The sweet truth - 10 sources of hidden sugar

Rebecca McPhee with Credit to Diabetes NSW & ACT


3 Minutes

We all know that eating too much of the sweet stuff is not good for our health. However, there is more to the sugar story than simply cutting it out of our tea and coffee. In fact, we may be consuming more sugar than what we actually think.  

Many supermarket favourites including breakfast cereals, yoghurts, snacks and canned/bottled foods and drinks feature health claims on their package. However, if you take a closer look at the food label, you may find that a healthy-looking Item like a fruit yoghurt or muesli bar contains quite a few teaspoons of hidden sugar. Even savoury foods can have added sugar in them.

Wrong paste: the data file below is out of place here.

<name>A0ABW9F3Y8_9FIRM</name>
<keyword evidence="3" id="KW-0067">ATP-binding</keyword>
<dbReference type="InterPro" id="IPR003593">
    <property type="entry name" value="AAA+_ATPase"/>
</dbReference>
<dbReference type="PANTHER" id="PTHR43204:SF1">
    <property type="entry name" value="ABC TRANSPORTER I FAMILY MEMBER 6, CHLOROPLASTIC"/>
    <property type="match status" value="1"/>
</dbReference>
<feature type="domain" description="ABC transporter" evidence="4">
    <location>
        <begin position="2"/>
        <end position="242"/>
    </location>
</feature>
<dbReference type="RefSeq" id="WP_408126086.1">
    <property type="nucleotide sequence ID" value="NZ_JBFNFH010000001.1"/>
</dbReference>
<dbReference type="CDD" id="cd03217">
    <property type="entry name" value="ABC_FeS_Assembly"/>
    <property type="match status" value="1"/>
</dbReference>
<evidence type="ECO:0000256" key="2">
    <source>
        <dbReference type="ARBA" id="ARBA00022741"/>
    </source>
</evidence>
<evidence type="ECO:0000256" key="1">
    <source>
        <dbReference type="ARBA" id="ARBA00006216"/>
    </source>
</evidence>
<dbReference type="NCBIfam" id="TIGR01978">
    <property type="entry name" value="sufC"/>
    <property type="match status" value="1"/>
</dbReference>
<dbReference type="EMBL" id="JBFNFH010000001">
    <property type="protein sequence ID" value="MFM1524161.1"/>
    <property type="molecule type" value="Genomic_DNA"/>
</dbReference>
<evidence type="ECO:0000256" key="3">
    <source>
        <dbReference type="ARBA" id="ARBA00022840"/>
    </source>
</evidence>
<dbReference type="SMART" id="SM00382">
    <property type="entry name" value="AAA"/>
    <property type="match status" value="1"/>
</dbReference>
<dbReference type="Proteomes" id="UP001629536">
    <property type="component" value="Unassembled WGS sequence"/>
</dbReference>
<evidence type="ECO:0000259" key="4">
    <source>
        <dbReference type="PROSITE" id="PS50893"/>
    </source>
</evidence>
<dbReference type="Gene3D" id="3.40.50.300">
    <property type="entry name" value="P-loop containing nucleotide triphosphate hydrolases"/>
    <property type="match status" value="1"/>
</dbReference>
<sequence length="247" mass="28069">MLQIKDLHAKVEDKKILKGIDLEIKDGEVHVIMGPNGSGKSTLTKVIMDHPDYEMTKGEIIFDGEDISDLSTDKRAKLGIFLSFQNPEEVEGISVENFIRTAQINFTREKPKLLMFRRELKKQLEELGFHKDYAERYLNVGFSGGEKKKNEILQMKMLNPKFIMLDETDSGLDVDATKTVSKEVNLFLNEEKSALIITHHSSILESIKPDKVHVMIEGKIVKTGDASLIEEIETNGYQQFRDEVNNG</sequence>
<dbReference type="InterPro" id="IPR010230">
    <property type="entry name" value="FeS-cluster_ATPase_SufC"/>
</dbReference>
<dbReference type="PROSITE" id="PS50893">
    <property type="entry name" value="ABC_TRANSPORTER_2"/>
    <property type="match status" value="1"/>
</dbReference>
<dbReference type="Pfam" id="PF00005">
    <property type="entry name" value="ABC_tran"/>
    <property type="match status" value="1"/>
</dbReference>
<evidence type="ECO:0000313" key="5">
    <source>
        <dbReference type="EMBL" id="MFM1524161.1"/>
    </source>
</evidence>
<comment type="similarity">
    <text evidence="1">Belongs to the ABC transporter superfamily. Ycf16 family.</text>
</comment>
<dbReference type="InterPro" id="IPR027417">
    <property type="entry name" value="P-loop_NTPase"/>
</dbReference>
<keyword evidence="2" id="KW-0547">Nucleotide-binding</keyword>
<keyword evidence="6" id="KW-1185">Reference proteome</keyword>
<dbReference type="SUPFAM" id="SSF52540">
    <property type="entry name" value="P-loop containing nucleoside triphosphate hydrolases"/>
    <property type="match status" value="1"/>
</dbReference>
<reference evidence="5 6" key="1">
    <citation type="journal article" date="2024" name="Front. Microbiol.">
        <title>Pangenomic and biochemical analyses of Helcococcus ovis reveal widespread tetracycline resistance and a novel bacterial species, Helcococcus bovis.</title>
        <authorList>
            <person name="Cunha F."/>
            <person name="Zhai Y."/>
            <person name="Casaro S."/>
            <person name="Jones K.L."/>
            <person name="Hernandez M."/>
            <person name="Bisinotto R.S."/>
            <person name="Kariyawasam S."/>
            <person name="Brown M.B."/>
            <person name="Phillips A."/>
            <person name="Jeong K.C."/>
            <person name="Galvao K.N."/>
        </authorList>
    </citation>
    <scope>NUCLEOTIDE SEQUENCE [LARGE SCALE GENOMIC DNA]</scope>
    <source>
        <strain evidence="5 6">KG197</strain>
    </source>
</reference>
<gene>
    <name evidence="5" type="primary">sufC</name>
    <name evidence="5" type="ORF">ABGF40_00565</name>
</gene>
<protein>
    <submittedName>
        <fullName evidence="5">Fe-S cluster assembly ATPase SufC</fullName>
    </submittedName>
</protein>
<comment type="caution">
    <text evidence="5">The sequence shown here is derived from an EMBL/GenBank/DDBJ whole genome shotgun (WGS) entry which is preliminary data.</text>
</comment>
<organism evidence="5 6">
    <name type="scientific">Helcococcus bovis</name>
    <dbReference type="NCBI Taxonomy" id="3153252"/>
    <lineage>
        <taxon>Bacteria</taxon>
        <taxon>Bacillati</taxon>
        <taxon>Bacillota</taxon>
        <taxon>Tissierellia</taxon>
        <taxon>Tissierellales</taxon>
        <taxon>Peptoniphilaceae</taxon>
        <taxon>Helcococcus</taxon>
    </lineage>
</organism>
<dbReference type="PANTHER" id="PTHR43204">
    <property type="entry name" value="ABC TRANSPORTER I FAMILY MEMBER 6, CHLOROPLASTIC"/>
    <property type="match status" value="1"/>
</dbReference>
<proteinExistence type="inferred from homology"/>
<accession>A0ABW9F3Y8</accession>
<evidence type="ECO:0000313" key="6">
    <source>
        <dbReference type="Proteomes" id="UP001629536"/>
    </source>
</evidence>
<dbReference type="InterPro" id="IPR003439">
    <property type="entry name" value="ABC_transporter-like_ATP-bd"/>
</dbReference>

How much sugar is enough? 

Too much sugar in the diet can increase the risk of overweight/obesity, type 2 diabetes, cardiovascular disease and tooth decay. For the best health outcomes, the World Health Organisation (WHO) recommends limiting sugar to six teaspoons a day. To put it into perspective, one teaspoon of sugar weighs 4.2g grams.  

 

What to look out for:  

Reading the ingredient list on packaged foods is a good start. Ingredients are listed in descending order, from most to least. The first three ingredients are the main ingredients so if one of these is a type of sugar, you know it is not a healthy everyday choice.